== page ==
Head trauma causing traumatic brain injury can happen after many different types of accidents or assaults. These include:
Many of these traumatic brain injury events will require ICU care.
Direct Brain Trauma
A severe blow to the head with or without a helmet can directly injure the brain. The victim can be unconscious momentarily or for a long time.
At the time of injury, the brain can suddenly be pushed to the other side of the skull and suffer a second injury when the opposite side of the brain hits against the skull.
A brain scan will show any swelling of the injured area or areas. The swelling increases brain pressure with potentially severe consequences.
After severe traumatic brain injury, treatment is directed at keeping the brain pressures under control.
Treatment for brain pressure control includes:
Recovery after brain trauma varies with the severity of the injury It can be days, weeks or months.
A slow recovery and inability to come off the ventilator means a tracheostomy and feeding tube will be needed
Questions to Ask
This is a brain scan. The red arrows show where blood(the dull white image which looks like a lens) is pushing the brain away. The bright white all the way around is the skull.
The blue arrow on the left shows how the pressure on the brain from the blood compresses the brain ventricle; the black structure indicated by the right blue arrow.
Traumatic brain injury can cause serious bleeding in the brain. This can be life threatening.
The blood can collect be between the brain and the skull or within the brain tissue itself. You may hear one of the following:
Don't worry about these technical terms; but you will hear them used.
They all mean bleeding occurred and blood is starting to or has clotted.
Patients do not bleed to death from bleeding in the brain.
The problems develop when the blood increases pressure on the brain. You will hear this referred to as ICP - Intracranial Pressure
To reduce the pressure on the brain the doctors will:
Questions to Ask
Three types of brain bleeds after head trauma The epidural hematoma is outside the brain whose edge is shown by the white line.
The subdural hematoma is directly on the brain surface.
Intracerebral hematoma is a blood clot in the middle of the injured portion of the brain.
Gunshot wounds usually require a slightly different approach. The bullet causes widespread damage in the brain.
If considered survivable, immediate surgery will be necessary.
Dead or irreversible damaged brain as well as blood clots need to be removed.
The gunshot also carries debris and bone particles into the brain. These require removal.
At surgery, monitors are placed on or in the brain to measure brain or intracranial pressure(ICP). Catheters to drain out excess fluid might also be placed.
After surgery your family member will require sedation. A ventilator may also be necessary for several days.
Any loss of function will be dependent on the areas of severely damaged or removed brain. It may take 6 months or longer to know the total extent of permanent injury.
Recovery from traumatic brain injury can be very slow.
Patience is difficult; but is really necessary.
Other complications can develop such as infections in the lung or urinary tract. Blood clots in the legs can also occur.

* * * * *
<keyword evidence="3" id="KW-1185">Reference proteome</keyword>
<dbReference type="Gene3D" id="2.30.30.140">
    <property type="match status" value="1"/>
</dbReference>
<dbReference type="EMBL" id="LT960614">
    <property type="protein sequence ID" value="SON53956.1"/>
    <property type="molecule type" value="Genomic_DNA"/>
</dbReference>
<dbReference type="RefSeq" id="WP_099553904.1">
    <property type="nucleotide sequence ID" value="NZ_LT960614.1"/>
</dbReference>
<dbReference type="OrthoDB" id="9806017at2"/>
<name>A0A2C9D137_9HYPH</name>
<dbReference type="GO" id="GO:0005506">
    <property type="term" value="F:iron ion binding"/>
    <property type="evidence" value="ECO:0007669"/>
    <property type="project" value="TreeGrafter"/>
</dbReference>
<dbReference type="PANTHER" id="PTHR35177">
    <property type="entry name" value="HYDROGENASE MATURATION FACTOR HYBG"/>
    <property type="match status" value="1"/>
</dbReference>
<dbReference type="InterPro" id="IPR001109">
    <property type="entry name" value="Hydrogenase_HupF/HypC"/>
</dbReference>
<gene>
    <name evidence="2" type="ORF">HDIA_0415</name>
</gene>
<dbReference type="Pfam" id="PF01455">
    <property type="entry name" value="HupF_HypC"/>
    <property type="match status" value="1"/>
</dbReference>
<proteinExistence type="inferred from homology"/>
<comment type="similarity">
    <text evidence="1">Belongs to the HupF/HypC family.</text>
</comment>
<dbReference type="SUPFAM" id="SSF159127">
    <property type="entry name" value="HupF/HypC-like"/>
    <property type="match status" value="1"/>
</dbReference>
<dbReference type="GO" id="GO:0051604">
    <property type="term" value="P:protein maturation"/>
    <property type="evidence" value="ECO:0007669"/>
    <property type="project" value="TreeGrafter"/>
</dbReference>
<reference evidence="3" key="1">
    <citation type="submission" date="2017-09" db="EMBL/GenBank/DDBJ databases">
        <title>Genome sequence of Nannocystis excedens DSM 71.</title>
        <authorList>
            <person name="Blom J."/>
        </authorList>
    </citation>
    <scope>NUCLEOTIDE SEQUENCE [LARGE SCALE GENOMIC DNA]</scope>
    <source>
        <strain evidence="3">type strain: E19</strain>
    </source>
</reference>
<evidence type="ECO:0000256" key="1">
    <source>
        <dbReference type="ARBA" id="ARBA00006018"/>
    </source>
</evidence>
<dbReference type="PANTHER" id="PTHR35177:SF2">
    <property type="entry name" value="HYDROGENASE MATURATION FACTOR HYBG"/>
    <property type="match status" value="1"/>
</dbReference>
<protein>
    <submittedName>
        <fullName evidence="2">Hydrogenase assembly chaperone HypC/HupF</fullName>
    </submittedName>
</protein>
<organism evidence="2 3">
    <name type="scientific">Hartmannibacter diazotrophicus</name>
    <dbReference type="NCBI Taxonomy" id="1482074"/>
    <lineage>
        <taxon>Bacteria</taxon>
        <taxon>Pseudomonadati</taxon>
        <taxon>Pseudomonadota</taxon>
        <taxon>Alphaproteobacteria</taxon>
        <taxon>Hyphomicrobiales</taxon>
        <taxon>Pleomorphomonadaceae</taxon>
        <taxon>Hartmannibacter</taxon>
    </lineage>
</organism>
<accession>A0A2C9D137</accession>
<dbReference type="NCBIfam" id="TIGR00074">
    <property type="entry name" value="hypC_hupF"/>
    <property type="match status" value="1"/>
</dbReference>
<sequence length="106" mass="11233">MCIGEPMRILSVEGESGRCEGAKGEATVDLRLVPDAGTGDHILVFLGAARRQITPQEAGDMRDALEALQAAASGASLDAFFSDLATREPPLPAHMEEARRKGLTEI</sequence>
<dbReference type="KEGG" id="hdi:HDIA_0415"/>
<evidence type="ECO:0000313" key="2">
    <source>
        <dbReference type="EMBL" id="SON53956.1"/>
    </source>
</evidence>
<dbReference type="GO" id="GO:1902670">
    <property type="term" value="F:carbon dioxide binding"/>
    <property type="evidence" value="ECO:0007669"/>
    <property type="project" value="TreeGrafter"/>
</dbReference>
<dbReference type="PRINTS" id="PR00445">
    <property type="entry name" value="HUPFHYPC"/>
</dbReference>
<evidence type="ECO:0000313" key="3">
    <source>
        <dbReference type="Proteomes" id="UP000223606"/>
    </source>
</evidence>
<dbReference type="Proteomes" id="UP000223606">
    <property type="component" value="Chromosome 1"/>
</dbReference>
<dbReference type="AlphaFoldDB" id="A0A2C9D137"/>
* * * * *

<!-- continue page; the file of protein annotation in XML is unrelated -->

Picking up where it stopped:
When you visit, talk to your loved one. Even if they don't respond they can often recognize your voice.
If they become agitated when you visit, the nurse may advise some changes in visiting procedures.
If your loved one likes music; bring what they like. Ear buds work better since head dressings can get in the way.
Get updates only from the doctor in charge( ICU doctor, Neurosurgeon or both).
The bedside nurse also knows what is going on.
Recovery is not a continuous uphill course. Temporary setbacks are common.
Some days he or she may seem very responsive. The next day or even later that day they may not do anything.
Do not overly be concerned. These kinds of changes are common after brain injury, and part of the recovery process.
Immediately after brain trauma, survival or recovery can be hard to predict.
It may take 6 months or more to know how much recovery your loved one will obtain.
Depending how awake a patient , a tracheostomy tube may need to stay in place long term to help keep the lungs clear of secretions.
Most recovering severe traumatic brain injury patients will need time in rehabilitation. Most facilities require your loved one to be awake enough to participate in several hours a day of therapy
Those who cannot will most likely need nursing home care. Very few families have enough people and support to care for such a patient at home.
The hospital social workers, ICU doctors and Neurosurgeons will help you with placement into an appropriate facility.
You should visit the facility yourself before agreeing to transfer. Be sure it is acceptable to you and the rest of your family.
Questions to Ask
Some brain injuries are so severe they are instantly fatal or very soon afterwards
In the ICU, most deaths from brain trauma happen if brain pressures cannot be controlled.
The high pressures prevent blood and oxygen from getting to brain. Without blood or oxygen the brain irreversibly dies. This is brain death
The patient will still have a heart rate and blood pressure; but no brain function.
Specific tests are done and often re-done to be sure the brain death diagnosis is correct.
Often this requires special studies in the hospital x ray department.
Your family should be asked to decide if they desire organ donation.
Once every family member understands the situation and are in agreement, preparation can begin for organ transplantation
If there will not be organ donation , then all the life support is removed.
Questions to Ask